The following sentences are from the BBC [just to give a source showing that these sentences are all grammatically correct].
- It was Rob that/who ate my biscuits. (not Catherine)
- It was my biscuits that/which Rob ate. (not my sandwiches)
- Was it Rob that/who ate my biscuits?
The list could goes on. My point is, these relative clauses are not defining relative clauses.
In a defining relative clause, we have an antecedent and a relative clause where the relative clause helps the listener identify who or what the antecedent refers to:
- That's the man who ate my biscuits.
- Look for the elephant who's carrying the umbrella.
- The doctor that treated me was a woman.
In (4) the phrase who ate my biscuits tells us which man we are talking about. The clause who's carrying an umbrella identifies which elephant to look for. The clause that treated me helps identify which doctor was a woman. And we see also that in some sense the relative clause restricts our interpretation of the antecedent. For these reasons, such clauses are also sometimes referred to as 'restrictive'.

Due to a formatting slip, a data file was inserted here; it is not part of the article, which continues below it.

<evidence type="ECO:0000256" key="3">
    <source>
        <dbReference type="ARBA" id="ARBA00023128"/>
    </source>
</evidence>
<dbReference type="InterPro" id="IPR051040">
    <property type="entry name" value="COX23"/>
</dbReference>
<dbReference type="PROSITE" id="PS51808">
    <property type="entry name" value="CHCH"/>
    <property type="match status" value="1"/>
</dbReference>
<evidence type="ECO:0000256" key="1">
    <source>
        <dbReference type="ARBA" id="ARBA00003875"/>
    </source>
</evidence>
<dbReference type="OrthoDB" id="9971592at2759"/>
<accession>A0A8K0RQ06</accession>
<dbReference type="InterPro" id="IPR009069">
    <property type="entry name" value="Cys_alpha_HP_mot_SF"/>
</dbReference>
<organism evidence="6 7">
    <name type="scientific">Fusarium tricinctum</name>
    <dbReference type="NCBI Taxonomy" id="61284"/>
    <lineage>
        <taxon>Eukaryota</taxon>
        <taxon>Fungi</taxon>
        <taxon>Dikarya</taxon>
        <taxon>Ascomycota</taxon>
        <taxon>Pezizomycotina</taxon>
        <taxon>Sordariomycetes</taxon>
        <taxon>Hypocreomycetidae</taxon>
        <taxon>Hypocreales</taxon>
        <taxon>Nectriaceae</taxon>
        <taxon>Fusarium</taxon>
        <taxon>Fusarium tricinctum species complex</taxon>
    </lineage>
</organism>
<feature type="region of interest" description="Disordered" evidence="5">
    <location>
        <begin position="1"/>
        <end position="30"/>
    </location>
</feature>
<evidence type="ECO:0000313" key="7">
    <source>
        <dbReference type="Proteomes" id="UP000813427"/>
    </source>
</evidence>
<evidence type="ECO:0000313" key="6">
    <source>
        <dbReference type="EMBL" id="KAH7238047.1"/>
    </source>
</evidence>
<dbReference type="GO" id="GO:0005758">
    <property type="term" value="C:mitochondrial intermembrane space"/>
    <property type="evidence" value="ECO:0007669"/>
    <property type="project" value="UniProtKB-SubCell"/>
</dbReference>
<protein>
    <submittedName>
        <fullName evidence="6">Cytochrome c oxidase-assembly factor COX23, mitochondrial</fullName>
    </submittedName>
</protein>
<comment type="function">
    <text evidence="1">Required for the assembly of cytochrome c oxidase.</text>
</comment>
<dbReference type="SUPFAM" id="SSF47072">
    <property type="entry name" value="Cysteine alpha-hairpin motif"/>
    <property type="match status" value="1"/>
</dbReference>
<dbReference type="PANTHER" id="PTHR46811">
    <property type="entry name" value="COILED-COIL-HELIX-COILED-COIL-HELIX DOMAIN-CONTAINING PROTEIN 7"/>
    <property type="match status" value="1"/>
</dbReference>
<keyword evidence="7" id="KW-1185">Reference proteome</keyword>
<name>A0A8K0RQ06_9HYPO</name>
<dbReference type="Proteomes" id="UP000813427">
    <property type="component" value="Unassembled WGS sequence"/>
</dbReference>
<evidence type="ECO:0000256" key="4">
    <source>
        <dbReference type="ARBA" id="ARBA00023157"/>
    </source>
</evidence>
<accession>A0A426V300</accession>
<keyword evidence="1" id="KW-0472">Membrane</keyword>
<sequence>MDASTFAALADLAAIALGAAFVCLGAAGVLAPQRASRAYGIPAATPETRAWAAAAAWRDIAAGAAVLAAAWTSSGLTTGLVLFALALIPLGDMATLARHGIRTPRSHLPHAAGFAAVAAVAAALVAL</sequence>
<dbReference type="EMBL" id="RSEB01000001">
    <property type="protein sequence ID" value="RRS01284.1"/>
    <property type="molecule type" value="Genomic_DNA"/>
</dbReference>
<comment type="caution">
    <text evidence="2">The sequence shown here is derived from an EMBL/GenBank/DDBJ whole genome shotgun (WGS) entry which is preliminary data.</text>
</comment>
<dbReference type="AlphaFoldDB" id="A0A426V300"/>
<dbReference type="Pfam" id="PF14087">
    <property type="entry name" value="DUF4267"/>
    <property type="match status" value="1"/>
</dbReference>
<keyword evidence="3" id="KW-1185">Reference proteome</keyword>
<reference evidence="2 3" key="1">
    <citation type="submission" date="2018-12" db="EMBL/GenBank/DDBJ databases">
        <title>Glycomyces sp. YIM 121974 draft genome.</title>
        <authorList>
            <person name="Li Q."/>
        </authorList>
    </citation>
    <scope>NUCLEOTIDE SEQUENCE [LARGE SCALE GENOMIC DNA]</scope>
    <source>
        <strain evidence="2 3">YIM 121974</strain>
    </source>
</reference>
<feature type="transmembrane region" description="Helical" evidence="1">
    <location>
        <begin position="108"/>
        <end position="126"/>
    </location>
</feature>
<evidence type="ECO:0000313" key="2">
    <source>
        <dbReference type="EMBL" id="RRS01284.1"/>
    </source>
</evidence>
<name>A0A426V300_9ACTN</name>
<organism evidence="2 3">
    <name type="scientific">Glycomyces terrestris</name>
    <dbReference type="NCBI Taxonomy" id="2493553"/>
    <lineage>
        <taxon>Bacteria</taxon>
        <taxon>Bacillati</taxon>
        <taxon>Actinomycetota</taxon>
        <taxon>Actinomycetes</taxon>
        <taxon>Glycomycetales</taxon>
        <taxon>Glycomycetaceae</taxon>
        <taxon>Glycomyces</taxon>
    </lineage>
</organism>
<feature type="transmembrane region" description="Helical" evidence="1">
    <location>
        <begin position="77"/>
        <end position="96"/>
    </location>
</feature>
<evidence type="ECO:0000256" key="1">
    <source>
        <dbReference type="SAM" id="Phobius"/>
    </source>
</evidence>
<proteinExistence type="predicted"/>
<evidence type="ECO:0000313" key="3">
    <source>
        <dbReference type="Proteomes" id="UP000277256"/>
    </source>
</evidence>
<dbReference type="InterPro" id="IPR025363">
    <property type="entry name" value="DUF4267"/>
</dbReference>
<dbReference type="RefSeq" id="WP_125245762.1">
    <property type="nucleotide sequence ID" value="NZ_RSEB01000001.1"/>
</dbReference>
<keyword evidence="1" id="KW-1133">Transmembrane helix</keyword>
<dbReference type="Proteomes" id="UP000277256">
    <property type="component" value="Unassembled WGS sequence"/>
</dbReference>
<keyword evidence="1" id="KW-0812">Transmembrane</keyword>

Because of the way these work, we cannot use such relative clauses when the antecedent is already known or identifiable. For example (7) below only works if you have more than one father:
(7) Yesterday, I met your father that bought me a drink.
I've been told in comments that grammars like CGEL, which recognise that these types of clause in (4-6) are normally defining/restrictive, call them 'integrated' relative clauses. They note that integrated relatives form a constituent with antecedent noun phrases, and are tightly integrated into the construction they appear in.
However, as @BillJ and others inform me, the relative clauses in (1-3) do not form a constituent with their antecedent.
Back to the thrust of my question. In (1-3), the relative clauses do not explain or define who Rob is. The listener already knows who Rob is. So unlike the defining relative clauses in (4-6),they do not restrict our understanding of the reference of the noun phrase Rob. And as shown in (7) unlike with defining/restrictive/integrated relative clauses we can use the relative clauses in (1-3) with a name or proper noun whose identity is already established.
As I understand it, it's usually ungrammatical to use 'that' in a non-defining relative clause. Given that the relative clauses in (1-3) are not defining, are not restrictive, and do not form a consituent with their antecedent, why is using that not a problem when the relative clause is in a cleft sentence?
Also aren't these relative clauses providing extra information?+
+In my original question I assumed that these relative clauses in (1-3) provide additional information. However, as pointed out in comments and in @DW256's answer, they aren't.